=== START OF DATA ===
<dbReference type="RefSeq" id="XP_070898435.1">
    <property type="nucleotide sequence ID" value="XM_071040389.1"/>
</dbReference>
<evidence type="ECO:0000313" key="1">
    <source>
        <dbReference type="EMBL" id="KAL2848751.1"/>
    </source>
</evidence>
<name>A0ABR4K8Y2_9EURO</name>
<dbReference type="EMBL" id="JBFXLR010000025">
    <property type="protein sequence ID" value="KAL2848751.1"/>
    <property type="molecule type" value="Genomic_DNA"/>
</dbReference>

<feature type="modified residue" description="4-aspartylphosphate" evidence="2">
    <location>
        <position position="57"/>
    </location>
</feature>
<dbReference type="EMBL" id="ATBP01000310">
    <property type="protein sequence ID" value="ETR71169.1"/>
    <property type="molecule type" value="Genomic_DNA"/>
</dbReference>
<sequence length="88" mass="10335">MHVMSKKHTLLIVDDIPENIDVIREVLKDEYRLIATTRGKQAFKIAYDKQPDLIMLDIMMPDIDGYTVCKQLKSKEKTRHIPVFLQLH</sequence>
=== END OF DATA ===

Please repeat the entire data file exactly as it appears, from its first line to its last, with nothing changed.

<dbReference type="RefSeq" id="XP_070898435.1">
    <property type="nucleotide sequence ID" value="XM_071040389.1"/>
</dbReference>
<evidence type="ECO:0000313" key="1">
    <source>
        <dbReference type="EMBL" id="KAL2848751.1"/>
    </source>
</evidence>
<name>A0ABR4K8Y2_9EURO</name>
<dbReference type="EMBL" id="JBFXLR010000025">
    <property type="protein sequence ID" value="KAL2848751.1"/>
    <property type="molecule type" value="Genomic_DNA"/>
</dbReference>

<feature type="modified residue" description="4-aspartylphosphate" evidence="2">
    <location>
        <position position="57"/>
    </location>
</feature>
<dbReference type="EMBL" id="ATBP01000310">
    <property type="protein sequence ID" value="ETR71169.1"/>
    <property type="molecule type" value="Genomic_DNA"/>
</dbReference>
<sequence length="88" mass="10335">MHVMSKKHTLLIVDDIPENIDVIREVLKDEYRLIATTRGKQAFKIAYDKQPDLIMLDIMMPDIDGYTVCKQLKSKEKTRHIPVFLQLH</sequence>